There are people who believe that the bible is the inerrant word of their god. Also, there are people who try to understand how the universe works, and they do science to it.
And then there’s people who try to do both. While the two aren’t mutually exclusive, I kinda wonder how that works. Because, how I see it, religion isn’t particularly interested in how the universe works, because it already knows. While there’s nothing intrinsically wrong with knowing your god did it, such a statement of faith adds nothing to the scientific understanding of anything.
I bring this up because I read an article about Ruben Jorritsma in today’s RefDag. He is a evolutionary biology and biodiversity student, and an apologist—you know, one of those people who try to justify religious doctrine through reasoning. Jorritsma is concerned about religious students losing their faith during their study, so he’s constructing a biblical foundation for science, to strengthen their faith.
Why science needs a biblical foundation is beyond me. As I said, what actually happened in the universe is completely irrelevant to religion, which knows how everything came to be. Science can argue that the universe most likely happened when nothing exploded into everything until it sees fifty shades of blue in the face, but in the end, the bible says it isn’t so, so there.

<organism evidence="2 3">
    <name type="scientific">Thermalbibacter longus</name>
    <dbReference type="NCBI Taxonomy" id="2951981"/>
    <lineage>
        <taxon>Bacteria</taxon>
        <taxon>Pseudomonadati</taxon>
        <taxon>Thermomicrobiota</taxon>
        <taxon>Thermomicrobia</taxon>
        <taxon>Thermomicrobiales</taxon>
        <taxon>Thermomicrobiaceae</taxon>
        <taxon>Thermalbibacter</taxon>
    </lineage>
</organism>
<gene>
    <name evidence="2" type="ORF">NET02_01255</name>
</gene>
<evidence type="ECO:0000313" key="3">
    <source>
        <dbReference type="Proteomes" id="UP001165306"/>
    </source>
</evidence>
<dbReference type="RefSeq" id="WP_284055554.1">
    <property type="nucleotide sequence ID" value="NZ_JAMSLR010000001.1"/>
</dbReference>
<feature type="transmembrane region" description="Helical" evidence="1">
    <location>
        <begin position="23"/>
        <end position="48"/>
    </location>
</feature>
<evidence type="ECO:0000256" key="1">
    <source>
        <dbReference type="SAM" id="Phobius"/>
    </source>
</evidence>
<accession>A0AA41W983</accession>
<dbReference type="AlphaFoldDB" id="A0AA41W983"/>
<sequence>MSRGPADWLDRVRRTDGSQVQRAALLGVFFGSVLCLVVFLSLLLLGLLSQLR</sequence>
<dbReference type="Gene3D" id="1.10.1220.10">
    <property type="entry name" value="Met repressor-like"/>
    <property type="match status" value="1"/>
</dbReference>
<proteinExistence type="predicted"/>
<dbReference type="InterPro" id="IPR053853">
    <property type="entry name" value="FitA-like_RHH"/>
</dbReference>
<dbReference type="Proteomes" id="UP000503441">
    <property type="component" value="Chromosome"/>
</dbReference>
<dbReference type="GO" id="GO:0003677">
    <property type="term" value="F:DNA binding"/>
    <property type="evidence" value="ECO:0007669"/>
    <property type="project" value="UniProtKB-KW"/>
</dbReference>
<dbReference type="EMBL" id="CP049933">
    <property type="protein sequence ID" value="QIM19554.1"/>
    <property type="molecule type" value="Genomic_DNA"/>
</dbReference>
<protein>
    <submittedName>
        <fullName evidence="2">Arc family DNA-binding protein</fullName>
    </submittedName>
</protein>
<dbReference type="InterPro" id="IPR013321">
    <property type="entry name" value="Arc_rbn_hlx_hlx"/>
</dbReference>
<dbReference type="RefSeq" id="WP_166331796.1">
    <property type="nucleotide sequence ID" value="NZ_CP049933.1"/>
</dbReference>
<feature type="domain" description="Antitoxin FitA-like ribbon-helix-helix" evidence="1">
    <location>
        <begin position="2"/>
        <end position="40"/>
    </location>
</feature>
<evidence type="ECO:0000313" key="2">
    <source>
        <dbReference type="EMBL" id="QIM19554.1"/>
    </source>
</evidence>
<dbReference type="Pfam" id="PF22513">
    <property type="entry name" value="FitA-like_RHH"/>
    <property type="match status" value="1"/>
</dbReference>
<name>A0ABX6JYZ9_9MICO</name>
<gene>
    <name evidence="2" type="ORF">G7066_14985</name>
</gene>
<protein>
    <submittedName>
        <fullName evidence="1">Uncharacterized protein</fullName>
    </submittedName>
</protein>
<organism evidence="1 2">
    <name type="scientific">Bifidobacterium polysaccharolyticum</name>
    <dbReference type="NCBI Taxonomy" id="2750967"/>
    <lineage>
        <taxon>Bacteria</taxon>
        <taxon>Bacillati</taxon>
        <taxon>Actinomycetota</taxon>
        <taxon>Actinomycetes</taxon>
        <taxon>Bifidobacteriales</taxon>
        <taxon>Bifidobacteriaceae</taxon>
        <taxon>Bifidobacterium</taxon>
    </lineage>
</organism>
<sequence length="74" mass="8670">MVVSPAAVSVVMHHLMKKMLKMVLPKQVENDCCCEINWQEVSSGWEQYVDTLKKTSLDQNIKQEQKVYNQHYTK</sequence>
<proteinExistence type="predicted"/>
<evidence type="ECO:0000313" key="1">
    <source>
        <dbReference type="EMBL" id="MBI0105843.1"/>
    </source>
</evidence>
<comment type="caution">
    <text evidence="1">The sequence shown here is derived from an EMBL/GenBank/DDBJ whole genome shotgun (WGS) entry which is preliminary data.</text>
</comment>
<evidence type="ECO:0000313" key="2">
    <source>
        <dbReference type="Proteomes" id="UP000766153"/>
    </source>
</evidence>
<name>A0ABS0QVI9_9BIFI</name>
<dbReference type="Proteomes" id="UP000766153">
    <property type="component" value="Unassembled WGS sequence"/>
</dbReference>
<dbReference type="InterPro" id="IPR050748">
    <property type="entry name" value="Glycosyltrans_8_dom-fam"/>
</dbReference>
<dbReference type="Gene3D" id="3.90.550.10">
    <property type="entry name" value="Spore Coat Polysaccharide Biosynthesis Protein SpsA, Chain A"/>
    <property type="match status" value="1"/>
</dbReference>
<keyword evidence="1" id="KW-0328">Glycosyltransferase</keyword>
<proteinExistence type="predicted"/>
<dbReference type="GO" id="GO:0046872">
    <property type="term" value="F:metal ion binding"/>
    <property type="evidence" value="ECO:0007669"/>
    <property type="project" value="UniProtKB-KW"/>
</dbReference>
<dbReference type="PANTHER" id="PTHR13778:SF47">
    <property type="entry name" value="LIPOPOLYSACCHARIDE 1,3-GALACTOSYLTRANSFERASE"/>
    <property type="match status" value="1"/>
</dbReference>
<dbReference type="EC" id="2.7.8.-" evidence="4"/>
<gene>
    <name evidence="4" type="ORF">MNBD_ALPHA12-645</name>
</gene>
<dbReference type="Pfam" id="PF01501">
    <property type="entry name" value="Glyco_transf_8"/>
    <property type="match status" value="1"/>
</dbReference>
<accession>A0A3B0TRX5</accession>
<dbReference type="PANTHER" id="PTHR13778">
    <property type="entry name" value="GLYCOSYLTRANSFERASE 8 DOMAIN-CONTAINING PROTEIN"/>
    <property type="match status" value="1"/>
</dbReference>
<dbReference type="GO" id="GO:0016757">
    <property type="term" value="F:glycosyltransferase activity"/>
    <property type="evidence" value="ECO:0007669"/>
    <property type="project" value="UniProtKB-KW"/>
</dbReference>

These attempts to reconcile religion with science lead to bizarre fits of logic. Like: if you accept the theory of evolution, the biblical fact of the Great Confusion of Tongues needs to be reconsidered.
Well, Science, how do you explain that? You say that the first humanoids walked out of Africa 60,000 years ago. According to what the bible says, this happened after they tried to build a tower in Babylon. Therefore, Babylon (and a pretty advanced civilization) should have existed back then. But you guys also says that the earliest cities formed less then 10,000 years ago. Both cannot be true at the same time, can they?
Arguments based on biblical inerrancy usually tend to forget one minor detail: there is precious little compelling evidence that supports the claim that the bible is, in fact, inerrant. So why not work from the assumption that story about the tower of Babel—or anything in the bible, for that matter—is nothing but a myth, and forget all about it?
Which is basically naturalism—the scientific philosophy that states that everything in existence can be explained through the laws of nature. The supernatural, like the god-did-it-hypothesis, cannot be tested, and is therefore irrelevant. And this is where I suspect that religious scientists go all wobbly. Unsurprisingly, Jorritsma is critical of naturalism:
Please excuse me while I clean up the mess my irony meter made. Here you have someone who argues that naturalism is problematic, because that means you have to work from the assumption that there is nothing beyond the natural realm, but who fails to see that biblical inerrancy requires an even greater leap of faith.
The moral of the story? Well, let’s say that the ability of otherwise intelligent people to throw logic in front of the train when religion comes into play is endlessly fascinating and amusing to me.